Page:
Rise in UK organ donation

ORGAN donations in the UK have increased by nearly 50 per cent in the last five years according to statistics released by NHS Blood and Transplant (NHSBT).

The number of deceased organ donors increased from 809 in 2007/8 to 1,212 in 2011/12 – a rise of 49.8 per cent. Total organ transplants from deceased donors increased 30.5 per cent from 2,385 in 2007/8 to 3,122 in 2011/12.

The findings mean that the target of a 50 per cent rise in organ donors set by the Department of Health’s Organ Donation Taskforce in 2008 has been met.

Fourteen recommendations were made by the task force to ensure that NHSBT achieved its target. These included employing a network of 250 specialist nurses in organ donation to support families at a difficult time to consider organ donation, as well as funding the appointment of a named clinical lead and a donation committee in each hospital or Trust across the UK to promote donation and ensure every potential donor was identified.

The task force also called for the creation of specialist organ retrieval teams to facilitate donation and promoting organ donation through public awareness campaigns.

Sally Johnson, NHSBT's Director of Organ Donation and Transplantation, commented: "Although I am delighted that we have made such big advances in the UK, we can and must do more. We need a transformation in donor and family consent to organ donation because the UK's family refusal rate remains one of the highest in Europe. Without that, there is only a limited amount more the NHS can do to offer further hope to those on the waiting list for an organ transplant."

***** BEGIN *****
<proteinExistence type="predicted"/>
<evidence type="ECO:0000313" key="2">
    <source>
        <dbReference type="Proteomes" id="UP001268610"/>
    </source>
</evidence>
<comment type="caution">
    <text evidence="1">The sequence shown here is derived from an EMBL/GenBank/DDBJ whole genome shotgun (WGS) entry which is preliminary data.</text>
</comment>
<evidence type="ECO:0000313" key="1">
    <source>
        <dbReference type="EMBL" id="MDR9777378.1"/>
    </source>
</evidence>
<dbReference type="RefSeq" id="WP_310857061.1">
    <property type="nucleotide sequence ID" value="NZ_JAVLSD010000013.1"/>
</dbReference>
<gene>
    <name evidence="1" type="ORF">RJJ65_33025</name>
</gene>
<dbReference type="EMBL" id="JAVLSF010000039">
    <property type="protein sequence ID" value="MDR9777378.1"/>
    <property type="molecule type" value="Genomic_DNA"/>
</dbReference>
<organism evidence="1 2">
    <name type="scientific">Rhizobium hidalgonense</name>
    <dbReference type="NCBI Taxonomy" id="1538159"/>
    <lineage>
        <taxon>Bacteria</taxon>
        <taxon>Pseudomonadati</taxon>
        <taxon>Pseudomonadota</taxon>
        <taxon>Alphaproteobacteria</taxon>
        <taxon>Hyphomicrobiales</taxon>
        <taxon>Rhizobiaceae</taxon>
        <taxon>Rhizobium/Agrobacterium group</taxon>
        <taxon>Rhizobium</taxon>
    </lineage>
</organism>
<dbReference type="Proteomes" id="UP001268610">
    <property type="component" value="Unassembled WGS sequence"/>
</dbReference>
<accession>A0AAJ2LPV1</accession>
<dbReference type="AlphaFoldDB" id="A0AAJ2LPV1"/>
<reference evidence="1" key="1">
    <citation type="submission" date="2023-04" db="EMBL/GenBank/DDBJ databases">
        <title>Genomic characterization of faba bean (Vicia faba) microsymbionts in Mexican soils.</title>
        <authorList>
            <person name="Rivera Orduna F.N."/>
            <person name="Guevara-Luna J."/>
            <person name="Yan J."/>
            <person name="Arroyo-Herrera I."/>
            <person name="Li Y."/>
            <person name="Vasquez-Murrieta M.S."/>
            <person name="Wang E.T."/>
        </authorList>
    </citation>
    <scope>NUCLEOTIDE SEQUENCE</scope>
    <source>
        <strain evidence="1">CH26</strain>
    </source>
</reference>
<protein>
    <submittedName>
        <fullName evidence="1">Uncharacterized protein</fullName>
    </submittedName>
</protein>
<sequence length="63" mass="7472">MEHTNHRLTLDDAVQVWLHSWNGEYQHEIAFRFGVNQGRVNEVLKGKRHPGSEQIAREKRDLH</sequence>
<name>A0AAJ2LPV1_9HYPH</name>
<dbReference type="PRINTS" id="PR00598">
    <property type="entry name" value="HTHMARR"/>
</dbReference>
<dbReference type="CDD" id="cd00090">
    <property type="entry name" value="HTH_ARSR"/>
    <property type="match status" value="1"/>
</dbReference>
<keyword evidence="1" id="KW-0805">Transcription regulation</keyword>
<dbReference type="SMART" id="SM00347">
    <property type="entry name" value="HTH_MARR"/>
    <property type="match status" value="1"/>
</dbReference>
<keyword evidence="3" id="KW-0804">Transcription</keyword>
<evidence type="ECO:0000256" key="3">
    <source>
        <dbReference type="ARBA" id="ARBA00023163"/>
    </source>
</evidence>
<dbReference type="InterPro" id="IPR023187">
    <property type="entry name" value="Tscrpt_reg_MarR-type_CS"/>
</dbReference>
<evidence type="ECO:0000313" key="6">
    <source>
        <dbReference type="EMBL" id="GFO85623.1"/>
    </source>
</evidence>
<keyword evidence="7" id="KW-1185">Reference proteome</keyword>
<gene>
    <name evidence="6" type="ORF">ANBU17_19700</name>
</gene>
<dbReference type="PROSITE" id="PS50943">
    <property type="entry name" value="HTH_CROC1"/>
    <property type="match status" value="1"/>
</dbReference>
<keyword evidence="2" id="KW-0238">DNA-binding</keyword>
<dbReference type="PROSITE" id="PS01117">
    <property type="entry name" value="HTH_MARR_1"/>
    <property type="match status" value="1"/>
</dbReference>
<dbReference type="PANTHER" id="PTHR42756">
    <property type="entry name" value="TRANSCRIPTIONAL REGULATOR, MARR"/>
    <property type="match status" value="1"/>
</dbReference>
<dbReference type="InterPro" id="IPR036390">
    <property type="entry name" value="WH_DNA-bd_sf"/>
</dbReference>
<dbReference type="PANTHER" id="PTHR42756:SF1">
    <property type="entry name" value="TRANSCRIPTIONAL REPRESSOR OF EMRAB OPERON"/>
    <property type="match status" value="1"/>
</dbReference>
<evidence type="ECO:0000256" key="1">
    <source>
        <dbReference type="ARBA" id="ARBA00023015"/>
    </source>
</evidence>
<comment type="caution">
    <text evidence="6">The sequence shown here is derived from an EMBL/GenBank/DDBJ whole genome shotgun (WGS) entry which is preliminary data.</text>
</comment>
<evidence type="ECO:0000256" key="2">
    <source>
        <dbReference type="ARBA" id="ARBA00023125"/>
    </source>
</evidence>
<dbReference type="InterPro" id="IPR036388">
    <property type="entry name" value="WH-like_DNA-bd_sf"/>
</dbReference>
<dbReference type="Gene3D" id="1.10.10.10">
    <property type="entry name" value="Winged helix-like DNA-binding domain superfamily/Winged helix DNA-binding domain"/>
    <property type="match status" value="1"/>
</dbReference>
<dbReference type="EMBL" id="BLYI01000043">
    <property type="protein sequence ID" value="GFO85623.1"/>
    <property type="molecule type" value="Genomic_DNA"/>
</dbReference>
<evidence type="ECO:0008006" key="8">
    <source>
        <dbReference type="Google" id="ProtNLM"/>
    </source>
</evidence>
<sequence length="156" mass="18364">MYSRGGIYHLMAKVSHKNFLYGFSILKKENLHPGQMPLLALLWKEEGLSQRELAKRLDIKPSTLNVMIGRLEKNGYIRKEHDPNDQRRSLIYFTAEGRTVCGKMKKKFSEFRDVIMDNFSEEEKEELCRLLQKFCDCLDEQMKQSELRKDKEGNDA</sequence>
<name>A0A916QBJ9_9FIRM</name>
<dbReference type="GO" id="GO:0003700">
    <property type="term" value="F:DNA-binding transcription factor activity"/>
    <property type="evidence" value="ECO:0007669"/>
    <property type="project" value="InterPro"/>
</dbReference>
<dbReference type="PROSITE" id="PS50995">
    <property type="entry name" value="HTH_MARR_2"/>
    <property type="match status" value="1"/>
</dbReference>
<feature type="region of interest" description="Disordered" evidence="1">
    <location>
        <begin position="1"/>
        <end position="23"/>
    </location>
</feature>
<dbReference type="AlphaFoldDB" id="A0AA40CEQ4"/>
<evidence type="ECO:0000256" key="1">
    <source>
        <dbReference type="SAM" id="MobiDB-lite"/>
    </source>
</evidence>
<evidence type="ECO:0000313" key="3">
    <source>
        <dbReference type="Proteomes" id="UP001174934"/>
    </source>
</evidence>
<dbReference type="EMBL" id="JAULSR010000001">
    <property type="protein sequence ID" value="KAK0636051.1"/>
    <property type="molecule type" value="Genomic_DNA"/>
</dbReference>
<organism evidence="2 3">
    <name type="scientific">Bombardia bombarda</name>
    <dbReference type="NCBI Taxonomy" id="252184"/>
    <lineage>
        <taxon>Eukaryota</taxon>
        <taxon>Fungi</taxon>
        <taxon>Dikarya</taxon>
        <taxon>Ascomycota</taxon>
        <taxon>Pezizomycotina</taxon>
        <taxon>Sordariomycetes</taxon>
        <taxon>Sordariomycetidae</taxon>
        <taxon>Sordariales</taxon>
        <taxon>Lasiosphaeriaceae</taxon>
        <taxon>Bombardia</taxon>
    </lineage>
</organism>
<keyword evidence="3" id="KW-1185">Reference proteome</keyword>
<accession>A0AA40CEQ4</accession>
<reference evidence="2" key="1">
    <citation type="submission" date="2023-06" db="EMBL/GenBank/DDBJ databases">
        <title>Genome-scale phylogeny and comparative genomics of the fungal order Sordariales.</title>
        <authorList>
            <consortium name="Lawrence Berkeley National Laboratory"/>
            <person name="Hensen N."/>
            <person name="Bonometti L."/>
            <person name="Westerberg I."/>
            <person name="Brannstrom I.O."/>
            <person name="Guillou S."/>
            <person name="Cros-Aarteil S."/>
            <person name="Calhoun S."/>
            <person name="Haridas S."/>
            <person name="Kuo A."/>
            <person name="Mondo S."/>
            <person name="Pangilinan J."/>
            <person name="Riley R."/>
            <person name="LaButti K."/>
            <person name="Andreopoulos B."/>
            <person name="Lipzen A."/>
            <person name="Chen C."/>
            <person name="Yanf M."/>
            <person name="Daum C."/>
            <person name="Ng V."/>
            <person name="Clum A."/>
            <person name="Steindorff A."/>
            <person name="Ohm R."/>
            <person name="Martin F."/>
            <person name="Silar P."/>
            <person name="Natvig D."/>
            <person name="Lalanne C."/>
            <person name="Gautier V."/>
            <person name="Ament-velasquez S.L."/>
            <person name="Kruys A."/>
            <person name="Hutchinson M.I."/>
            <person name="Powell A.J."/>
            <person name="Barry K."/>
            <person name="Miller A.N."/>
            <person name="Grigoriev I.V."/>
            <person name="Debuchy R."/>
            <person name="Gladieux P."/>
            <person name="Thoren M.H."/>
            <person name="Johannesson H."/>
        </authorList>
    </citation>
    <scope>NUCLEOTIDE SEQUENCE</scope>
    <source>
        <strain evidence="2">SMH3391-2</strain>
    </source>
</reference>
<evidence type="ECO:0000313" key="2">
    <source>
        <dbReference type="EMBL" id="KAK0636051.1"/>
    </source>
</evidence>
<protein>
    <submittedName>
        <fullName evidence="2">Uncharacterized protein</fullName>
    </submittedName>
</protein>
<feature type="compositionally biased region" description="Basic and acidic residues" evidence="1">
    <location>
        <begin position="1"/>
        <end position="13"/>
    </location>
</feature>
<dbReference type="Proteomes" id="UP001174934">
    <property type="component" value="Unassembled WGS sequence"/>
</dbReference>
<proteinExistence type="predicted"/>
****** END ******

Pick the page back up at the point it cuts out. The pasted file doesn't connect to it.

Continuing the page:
NHSBT has consulted on a new strategy to be launched in the summer which will build on the recommendations of the original Organ Donor Taskforce and set new challenges to help the estimated three people a day still dying due to lack of suitable available organs.

In response to the announcement Dr Sue Robertson, a member of the BMA's Scottish Council and renal physician, said that even more lives could be saved if the UK adopted an opt-out system for organ donation.

Said Dr Robertson: "Last year the BMA issued a report, Building on Progress: Where next for organ donation policy in the UK? that considered other options to increase organ donation. The report concluded that the best way forward for the UK was to introduce an opt-out system with safeguards, otherwise known as a "soft opt out system". Unless an individual had registered an objection to donating their organs, or their family was aware of any objection, the default position would be to donate. Creating this kind of system would allow the wishes of the individual to be taken into account and would increase further the number of organs available for transplant.

"As long as there are patients waiting for transplants, the BMA believes that a soft opt-out system, as part of the overall package to increase donation, would save more lives. Now is the time for a serious debate about moving to opt-out."

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